All About The Cloud

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Cloud computing refers to software and services that run on the Internet, instead of locally on your computer. These include servers, storage, databases, networking, software, analytics and intelligence to offer faster innovation, flexible resources and economies of scale. 

The Cloud actually exists in remote and far-flung data centres and is a collection of networked computer hardware that works together to provide many aspects of computing in the form of online services.  These services are designed to provide easy access to applications and resources, without the need for internal infrastructure or hardware and usually these public and private cloud services allow organisations to reduce their IT infrastructure costs. 

Typically, you only pay for cloud services you use, helping you lower your operating costs, run your infrastructure more efficiently and scale as your business needs change.

A cloud can be private or public. A public cloud sells services to anyone on the Internet. A private cloud is a proprietary network or a data centre that supplies hosted services to a limited number of people, with certain access and permissions settings. 

Cloud Services Are Divided Into Three Main Categories: 

Infrastructure as a Service (IaaS):    IaaS manages IT infrastructures such as storage, server and networking resources, and delivers them to subscriber organisations via virtual machines accessible through the Internet.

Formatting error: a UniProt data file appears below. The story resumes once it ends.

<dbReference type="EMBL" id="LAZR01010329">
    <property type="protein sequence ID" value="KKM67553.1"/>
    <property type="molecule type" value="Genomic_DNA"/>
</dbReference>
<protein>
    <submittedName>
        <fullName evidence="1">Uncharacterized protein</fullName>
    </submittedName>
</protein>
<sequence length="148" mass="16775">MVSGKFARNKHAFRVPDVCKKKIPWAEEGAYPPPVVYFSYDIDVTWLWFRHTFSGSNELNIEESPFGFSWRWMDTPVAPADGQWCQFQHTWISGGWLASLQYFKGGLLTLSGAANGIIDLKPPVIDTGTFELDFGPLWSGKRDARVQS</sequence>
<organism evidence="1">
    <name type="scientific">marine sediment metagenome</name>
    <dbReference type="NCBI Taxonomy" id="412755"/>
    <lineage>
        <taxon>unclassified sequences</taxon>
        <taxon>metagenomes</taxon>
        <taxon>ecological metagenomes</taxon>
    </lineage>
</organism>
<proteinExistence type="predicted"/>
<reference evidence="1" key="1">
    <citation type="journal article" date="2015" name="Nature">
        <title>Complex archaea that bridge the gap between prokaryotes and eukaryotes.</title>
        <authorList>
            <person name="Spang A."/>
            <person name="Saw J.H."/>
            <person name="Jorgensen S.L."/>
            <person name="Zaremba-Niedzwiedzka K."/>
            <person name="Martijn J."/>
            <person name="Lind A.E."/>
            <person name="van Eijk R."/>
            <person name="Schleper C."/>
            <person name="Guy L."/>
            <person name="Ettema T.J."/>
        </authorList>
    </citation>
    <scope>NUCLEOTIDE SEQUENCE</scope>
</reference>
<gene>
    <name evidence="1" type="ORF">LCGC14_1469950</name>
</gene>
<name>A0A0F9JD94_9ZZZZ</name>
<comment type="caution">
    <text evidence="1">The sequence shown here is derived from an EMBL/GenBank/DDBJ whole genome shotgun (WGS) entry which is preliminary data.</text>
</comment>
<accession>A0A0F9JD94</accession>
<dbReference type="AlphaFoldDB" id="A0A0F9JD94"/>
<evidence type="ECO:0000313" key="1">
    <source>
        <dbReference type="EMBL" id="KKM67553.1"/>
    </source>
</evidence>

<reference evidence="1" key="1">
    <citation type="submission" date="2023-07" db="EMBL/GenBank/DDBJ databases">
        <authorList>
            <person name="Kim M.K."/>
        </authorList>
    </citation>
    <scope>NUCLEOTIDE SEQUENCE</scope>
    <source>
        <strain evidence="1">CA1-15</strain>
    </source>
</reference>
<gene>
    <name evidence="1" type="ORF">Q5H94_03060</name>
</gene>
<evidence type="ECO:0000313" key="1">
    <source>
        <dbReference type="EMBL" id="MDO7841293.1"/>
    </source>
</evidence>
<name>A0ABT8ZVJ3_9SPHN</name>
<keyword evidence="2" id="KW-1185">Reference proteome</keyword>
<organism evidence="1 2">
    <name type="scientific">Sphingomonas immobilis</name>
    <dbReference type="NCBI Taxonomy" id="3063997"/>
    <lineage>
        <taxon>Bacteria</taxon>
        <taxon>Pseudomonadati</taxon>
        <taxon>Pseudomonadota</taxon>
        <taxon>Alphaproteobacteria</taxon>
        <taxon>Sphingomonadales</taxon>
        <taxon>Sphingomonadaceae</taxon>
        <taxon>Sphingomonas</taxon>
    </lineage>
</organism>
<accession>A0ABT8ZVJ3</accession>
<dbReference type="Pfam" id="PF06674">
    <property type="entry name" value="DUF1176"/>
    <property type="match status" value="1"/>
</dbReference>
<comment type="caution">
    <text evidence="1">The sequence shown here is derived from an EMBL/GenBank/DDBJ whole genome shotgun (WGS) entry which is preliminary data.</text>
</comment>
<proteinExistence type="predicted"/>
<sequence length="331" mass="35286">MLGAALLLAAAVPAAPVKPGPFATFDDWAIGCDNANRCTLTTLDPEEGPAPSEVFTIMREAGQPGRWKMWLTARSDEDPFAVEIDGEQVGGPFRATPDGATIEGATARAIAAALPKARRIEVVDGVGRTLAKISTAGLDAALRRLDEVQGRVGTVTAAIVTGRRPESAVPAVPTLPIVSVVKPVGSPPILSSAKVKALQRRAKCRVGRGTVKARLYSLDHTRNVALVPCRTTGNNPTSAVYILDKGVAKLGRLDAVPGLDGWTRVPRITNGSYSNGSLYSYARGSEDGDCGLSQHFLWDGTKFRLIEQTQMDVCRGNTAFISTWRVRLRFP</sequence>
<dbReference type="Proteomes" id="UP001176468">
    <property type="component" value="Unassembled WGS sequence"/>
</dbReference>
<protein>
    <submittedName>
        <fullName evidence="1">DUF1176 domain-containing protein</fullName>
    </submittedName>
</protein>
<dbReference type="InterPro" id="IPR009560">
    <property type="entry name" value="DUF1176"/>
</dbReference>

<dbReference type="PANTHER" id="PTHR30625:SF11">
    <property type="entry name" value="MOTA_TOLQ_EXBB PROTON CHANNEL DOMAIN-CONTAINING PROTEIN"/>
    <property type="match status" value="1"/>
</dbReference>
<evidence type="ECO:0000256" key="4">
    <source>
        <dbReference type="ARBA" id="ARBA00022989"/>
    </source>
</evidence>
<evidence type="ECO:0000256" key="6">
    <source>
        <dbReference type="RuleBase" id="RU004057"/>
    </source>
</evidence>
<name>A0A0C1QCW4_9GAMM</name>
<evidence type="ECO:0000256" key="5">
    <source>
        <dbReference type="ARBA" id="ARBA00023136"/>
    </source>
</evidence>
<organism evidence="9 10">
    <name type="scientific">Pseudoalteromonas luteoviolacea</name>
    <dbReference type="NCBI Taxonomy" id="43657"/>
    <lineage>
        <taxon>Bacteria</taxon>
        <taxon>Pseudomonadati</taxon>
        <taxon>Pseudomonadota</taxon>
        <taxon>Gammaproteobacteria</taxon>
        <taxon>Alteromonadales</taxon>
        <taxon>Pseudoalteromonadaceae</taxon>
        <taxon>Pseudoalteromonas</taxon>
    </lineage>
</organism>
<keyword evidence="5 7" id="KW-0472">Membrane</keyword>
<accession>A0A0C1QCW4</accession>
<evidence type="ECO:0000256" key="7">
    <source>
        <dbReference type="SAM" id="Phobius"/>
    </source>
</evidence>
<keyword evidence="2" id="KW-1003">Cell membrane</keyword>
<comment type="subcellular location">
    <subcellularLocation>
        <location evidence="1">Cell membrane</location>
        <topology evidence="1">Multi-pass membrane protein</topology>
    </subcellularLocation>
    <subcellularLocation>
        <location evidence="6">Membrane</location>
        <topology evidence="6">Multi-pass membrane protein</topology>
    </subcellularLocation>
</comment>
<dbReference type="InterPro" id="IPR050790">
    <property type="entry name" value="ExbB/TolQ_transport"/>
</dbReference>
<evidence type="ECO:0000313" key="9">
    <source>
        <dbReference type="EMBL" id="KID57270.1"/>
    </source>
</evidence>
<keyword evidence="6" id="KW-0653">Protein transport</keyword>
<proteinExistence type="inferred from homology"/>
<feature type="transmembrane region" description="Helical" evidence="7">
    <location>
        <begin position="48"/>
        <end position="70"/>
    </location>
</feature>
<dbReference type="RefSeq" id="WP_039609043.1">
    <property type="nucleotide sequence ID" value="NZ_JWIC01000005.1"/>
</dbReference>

Platform as a Service (PaaS):   PaaS is a complete development and deployment environment in the cloud, with resources that enable you to deliver everything from simple cloud-based apps to sophisticated, cloud-enabled enterprise applications. 

Software as a Service (SaaS):   SaaS is a method of software delivery and licensing in which software is accessed online via a subscription, rather than bought and installed on individual computers.

Supporters of public and hybrid clouds note that cloud computing allows companies to avoid or minimise IT costs and  also claim that cloud computing allows organisations to get their applications up and running faster, with improved manageability and less maintenance. 

How does Cloud Computing Work?

Rather than owning their own computing infrastructure or data centres, companies can rent access to anything from applications to storage from a cloud service provider. One benefit of using cloud computing services is that firms can avoid the upfront cost and complexity of owning and maintaining their own IT infrastructure, and instead simply pay for what they use, when they use it.

  • Cloud computing services cover a vast range of options now, from the basics of storage, networking, and processing power through to natural language processing and artificial intelligence as well as standard office applications. 
  • Cloud computing is becoming the default option for many apps: software vendors are increasingly offering their applications as services over the Internet rather than standalone products as they try to switch to a subscription model. 

There is a potential downside to cloud computing, in that it can also introduce new costs and new risks for companies using it. A fundamental concept behind cloud computing is that the location of the service and many of the details such as the hardware or operating system on which it is running, are largely irrelevant to the user. 

History of Cloud Computing

Cloud computing as a term has been around since the early 2000s, but the concept of computing-as-a-service has been around for much, much longer and goes back as far as the 1960s, when computer bureaus would allow companies to rent time on a mainframe, rather than have to buy one themselves. These 'time-sharing' services were largely overtaken by the rise of the PC which made owning a computer much more affordable, and then in turn by the rise of corporate data centers where companies would store vast amounts of data.